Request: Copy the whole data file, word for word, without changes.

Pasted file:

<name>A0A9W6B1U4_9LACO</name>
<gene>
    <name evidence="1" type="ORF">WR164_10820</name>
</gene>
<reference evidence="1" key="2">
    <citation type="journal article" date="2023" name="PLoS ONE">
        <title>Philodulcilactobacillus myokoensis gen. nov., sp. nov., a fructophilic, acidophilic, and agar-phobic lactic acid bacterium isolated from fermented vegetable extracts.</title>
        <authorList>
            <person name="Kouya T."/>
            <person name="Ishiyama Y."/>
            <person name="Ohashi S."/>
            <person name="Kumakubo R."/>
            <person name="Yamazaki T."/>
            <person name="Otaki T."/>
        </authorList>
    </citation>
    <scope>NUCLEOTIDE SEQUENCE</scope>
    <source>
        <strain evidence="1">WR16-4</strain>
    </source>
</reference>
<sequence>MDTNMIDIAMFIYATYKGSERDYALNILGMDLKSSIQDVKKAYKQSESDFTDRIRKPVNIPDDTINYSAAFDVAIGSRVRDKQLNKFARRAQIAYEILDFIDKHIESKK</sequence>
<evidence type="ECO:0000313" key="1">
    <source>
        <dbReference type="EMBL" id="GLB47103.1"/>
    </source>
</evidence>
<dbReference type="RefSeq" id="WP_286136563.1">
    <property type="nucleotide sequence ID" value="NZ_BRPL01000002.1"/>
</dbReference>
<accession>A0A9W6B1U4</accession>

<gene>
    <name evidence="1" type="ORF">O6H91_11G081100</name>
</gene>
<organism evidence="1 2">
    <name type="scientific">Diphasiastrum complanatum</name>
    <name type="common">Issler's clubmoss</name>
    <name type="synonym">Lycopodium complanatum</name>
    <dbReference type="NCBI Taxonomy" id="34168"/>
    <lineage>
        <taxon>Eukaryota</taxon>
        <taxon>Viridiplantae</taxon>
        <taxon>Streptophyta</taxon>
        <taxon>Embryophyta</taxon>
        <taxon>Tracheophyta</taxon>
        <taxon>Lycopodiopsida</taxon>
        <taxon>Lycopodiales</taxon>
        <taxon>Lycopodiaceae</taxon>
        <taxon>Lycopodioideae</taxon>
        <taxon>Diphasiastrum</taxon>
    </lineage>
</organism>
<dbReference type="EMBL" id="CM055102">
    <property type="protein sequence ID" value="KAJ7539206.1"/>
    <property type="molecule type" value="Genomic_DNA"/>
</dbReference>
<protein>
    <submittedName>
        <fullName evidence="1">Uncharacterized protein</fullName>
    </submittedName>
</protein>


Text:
<name>A0A9W6B1U4_9LACO</name>
<gene>
    <name evidence="1" type="ORF">WR164_10820</name>
</gene>
<reference evidence="1" key="2">
    <citation type="journal article" date="2023" name="PLoS ONE">
        <title>Philodulcilactobacillus myokoensis gen. nov., sp. nov., a fructophilic, acidophilic, and agar-phobic lactic acid bacterium isolated from fermented vegetable extracts.</title>
        <authorList>
            <person name="Kouya T."/>
            <person name="Ishiyama Y."/>
            <person name="Ohashi S."/>
            <person name="Kumakubo R."/>
            <person name="Yamazaki T."/>
            <person name="Otaki T."/>
        </authorList>
    </citation>
    <scope>NUCLEOTIDE SEQUENCE</scope>
    <source>
        <strain evidence="1">WR16-4</strain>
    </source>
</reference>
<sequence>MDTNMIDIAMFIYATYKGSERDYALNILGMDLKSSIQDVKKAYKQSESDFTDRIRKPVNIPDDTINYSAAFDVAIGSRVRDKQLNKFARRAQIAYEILDFIDKHIESKK</sequence>
<evidence type="ECO:0000313" key="1">
    <source>
        <dbReference type="EMBL" id="GLB47103.1"/>
    </source>
</evidence>
<dbReference type="RefSeq" id="WP_286136563.1">
    <property type="nucleotide sequence ID" value="NZ_BRPL01000002.1"/>
</dbReference>
<accession>A0A9W6B1U4</accession>

<gene>
    <name evidence="1" type="ORF">O6H91_11G081100</name>
</gene>
<organism evidence="1 2">
    <name type="scientific">Diphasiastrum complanatum</name>
    <name type="common">Issler's clubmoss</name>
    <name type="synonym">Lycopodium complanatum</name>
    <dbReference type="NCBI Taxonomy" id="34168"/>
    <lineage>
        <taxon>Eukaryota</taxon>
        <taxon>Viridiplantae</taxon>
        <taxon>Streptophyta</taxon>
        <taxon>Embryophyta</taxon>
        <taxon>Tracheophyta</taxon>
        <taxon>Lycopodiopsida</taxon>
        <taxon>Lycopodiales</taxon>
        <taxon>Lycopodiaceae</taxon>
        <taxon>Lycopodioideae</taxon>
        <taxon>Diphasiastrum</taxon>
    </lineage>
</organism>
<dbReference type="EMBL" id="CM055102">
    <property type="protein sequence ID" value="KAJ7539206.1"/>
    <property type="molecule type" value="Genomic_DNA"/>
</dbReference>
<protein>
    <submittedName>
        <fullName evidence="1">Uncharacterized protein</fullName>
    </submittedName>
</protein>